Note about my Reviews

Dear Authors: The reviews in this blog are only personal opinions. I have absolutely no background in literature, writing or reviewing. I am a Librarian (actually a Library Technician for those who care OR know the difference) with a love for a good story. The opinions in the reviews are ONLY my OPINIONS. I am not commenting on the writers ability since well -- I am not a writer and never will be. If you are the author of any of the books reviewed here, my opinion is just that and not a judgment against you!

Tuesday, February 11, 2014

Audio Book Review: The Dead in Their Vaulted Arches by Alan Bradley

The Dead in Their Vaulted Arches
by Alan Bradley
Read by Jayne Entwistle
Random House Audio
Buy from Indigo

Description: On a spring morning in 1951, eleven-year-old chemist and aspiring detective Flavia de Luce gathers with her family at the railway station, awaiting the return of her long-lost mother, Harriet. Yet upon the train's arrival in the English village of Bishop's Lacey, Flavia is approached by a tall stranger who whispers a cryptic message into her ear.

Moments later, he is dead, mysteriously pushed under the train by someone in the crowd...

Who was this man, what did his words mean, and why were they intended for Flavia? Back home at Buckshaw, the de Luces' crumbling estate, Flavia puts her sleuthing skills to the test.

Following a trail of clues sparked by the discovery of a reel of film stashed away in the attic, she unravels the deepest secrets of the de Luce clan, involving none other than Winston Churchill himself.

Surrounded by family, friends, and a famous pathologist from the Home Office - and making spectacular use of Harriet's beloved Gypsy Moth plane, Blithe Spirit - Flavia will do anything, even take to the skies, to land a killer.

Random Thoughts
  • Dear Mr Bradley this story broke my heart (in all the good ways of course) I often had tears running down my heart as I listened.  You have created such a realistic wonderful little imp that I often forget she isn't real and I want to hug her  and when she hurts I hurt
  • Flavia is growing and developing as a character - beautifully done
  • Sad and miss the humour of previous installments.  However, this story is so marvelously done. A true understanding on grief and how people react in so many different ways
  • Dogger is such a loveable character and it was nice to see some more of his background given and you love him even more
  • I often get frustrated with the father and want to smack him upside the head. I know you lost your wife but dammit you still have children that you need to interact with more - they are suffering too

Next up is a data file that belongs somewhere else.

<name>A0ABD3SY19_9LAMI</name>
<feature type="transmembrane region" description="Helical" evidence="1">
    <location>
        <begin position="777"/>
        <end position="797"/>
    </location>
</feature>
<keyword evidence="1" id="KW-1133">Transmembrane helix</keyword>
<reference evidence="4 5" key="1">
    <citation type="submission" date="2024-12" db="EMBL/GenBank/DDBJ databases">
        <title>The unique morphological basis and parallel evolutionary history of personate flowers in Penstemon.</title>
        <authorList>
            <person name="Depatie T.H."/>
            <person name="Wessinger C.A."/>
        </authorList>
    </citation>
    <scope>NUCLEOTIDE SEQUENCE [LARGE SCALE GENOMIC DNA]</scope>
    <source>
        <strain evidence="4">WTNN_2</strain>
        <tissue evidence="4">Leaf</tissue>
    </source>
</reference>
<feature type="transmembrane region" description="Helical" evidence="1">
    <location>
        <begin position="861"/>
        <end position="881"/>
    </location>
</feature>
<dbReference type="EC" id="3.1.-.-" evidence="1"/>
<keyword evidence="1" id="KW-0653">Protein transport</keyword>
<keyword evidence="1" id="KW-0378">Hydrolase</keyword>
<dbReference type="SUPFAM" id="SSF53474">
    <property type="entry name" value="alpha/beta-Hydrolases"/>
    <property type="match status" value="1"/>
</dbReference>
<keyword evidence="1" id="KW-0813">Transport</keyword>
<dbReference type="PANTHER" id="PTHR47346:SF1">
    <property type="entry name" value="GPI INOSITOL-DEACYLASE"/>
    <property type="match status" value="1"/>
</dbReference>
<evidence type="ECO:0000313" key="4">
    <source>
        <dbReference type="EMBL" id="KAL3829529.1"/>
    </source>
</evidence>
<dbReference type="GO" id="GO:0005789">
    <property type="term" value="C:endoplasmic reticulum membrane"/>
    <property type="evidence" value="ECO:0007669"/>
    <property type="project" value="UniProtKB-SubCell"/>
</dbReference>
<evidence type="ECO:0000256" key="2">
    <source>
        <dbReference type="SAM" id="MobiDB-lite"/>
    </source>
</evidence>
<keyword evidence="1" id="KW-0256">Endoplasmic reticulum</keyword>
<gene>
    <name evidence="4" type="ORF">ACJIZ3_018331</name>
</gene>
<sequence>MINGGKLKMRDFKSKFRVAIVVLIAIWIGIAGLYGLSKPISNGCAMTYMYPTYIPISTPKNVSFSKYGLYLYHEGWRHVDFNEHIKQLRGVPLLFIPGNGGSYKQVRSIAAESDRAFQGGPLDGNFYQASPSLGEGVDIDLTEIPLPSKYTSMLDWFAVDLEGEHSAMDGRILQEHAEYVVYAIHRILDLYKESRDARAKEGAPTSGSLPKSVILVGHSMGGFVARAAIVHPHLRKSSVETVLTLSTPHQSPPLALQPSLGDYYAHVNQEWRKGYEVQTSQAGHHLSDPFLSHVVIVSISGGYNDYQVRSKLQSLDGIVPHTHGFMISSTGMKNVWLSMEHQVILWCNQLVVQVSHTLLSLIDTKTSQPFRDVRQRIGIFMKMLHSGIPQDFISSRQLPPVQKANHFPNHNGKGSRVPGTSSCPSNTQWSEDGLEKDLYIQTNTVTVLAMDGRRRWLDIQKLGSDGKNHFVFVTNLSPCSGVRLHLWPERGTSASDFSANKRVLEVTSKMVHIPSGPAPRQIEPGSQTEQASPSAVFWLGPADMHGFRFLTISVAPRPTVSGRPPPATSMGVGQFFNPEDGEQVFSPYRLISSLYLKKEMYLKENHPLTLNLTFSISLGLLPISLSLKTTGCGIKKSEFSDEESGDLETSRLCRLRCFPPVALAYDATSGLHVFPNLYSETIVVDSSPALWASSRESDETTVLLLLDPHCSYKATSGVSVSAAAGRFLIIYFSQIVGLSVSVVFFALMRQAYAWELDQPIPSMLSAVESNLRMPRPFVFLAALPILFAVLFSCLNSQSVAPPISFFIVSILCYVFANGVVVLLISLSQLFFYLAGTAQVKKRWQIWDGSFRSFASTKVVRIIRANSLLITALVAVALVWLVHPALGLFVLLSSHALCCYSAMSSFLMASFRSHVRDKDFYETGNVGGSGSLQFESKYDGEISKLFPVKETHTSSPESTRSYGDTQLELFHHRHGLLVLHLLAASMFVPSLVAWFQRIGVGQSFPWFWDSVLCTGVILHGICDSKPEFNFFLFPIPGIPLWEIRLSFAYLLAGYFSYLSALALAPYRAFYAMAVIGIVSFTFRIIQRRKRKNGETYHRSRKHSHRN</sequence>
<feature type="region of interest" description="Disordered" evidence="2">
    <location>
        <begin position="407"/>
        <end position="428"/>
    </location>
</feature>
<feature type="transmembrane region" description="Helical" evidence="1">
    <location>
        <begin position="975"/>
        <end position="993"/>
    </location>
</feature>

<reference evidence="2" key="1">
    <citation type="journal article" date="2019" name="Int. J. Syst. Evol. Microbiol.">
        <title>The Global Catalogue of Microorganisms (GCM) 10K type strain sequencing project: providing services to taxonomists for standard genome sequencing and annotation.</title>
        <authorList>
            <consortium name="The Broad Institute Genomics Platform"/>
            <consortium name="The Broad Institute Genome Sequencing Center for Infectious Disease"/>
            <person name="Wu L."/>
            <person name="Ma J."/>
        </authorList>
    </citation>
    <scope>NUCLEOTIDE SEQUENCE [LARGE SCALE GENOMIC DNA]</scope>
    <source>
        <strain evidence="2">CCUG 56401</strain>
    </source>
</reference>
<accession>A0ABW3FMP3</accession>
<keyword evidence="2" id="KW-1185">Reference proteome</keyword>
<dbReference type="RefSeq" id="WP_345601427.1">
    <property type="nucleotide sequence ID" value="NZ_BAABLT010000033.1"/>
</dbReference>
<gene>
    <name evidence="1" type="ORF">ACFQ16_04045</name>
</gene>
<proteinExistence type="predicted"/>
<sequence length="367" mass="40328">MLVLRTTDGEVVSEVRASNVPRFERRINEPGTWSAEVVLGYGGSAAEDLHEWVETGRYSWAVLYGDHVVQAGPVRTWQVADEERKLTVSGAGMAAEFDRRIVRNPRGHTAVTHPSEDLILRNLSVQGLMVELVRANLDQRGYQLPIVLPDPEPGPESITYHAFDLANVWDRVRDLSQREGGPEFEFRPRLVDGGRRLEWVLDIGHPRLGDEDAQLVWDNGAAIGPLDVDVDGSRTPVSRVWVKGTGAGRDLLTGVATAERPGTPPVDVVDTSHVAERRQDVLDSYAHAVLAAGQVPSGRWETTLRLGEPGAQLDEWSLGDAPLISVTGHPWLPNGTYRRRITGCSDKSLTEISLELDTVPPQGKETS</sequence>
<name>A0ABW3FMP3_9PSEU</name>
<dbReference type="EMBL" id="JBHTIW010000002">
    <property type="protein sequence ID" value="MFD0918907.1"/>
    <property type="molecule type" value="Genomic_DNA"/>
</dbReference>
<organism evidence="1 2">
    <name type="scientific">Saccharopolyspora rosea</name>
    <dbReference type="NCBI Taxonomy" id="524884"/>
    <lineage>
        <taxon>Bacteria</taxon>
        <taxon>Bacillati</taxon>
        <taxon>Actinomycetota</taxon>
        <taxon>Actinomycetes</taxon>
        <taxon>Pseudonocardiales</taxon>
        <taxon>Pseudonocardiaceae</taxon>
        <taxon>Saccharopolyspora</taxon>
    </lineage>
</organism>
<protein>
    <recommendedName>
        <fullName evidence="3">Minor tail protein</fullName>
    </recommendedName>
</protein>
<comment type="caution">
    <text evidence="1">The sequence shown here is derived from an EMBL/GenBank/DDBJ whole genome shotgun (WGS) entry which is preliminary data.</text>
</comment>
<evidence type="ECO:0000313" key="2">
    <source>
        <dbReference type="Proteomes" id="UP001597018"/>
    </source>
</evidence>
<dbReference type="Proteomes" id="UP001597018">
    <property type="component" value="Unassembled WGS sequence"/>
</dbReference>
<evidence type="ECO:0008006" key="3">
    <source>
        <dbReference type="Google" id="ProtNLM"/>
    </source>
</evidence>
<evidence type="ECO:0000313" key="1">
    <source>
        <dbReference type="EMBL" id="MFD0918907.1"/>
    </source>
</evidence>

• It almost felt like an ending to the series but I hope its not.  The story ends and you have hope for Flavia and her families future and you want to read more about it.  But if there is never another story, you still feel like you know some of what will happen to her. Brillian Mr Bradley, positively brilliant
  • Like the addition of Undine - she is such a little foil for Flavia
  • Description of flying was delightful and loved Flavia's description
  • Understand why sisters have a hard time with each other - cannot say more than that as it would spoil it
  • Aunt Felicity, I am not surprised, but damn you are one cool lady
  • Again this installment will bring you to tears as it feels so very real and this is a family that you have come to love (even the Dad)
  • I want to live in their world (well not as someone who people want to murder) but it is such a close little community that feels like home. 
  • Understood Flavia's reaction to the stranger talking about her mother. Same thing happened when my dad died.  Kept it all together till some random stranger talked about my Dad and totally lost it on the poor bugger

Memorable Quotes
“I needed to be alone….the only thing for it was to go to my laboratory and do something constructive with strychnine.”

"Daffy had read to us selected passages from Lady Chatterly's Lover,  which was interesting if if you were keen on country houses, but far to full of gush and mush if you were not."

“We might as well face it: Death is a bore. It is even harder on the survivors than on the deceased, who at least don’t have to worry about when to sit and when to stand, or when to permit a pale smile and when to glance tragically away.”

4.75 Dewey's

Beautiful Jenn purchased this for me as a gift and I thank her with all my heart

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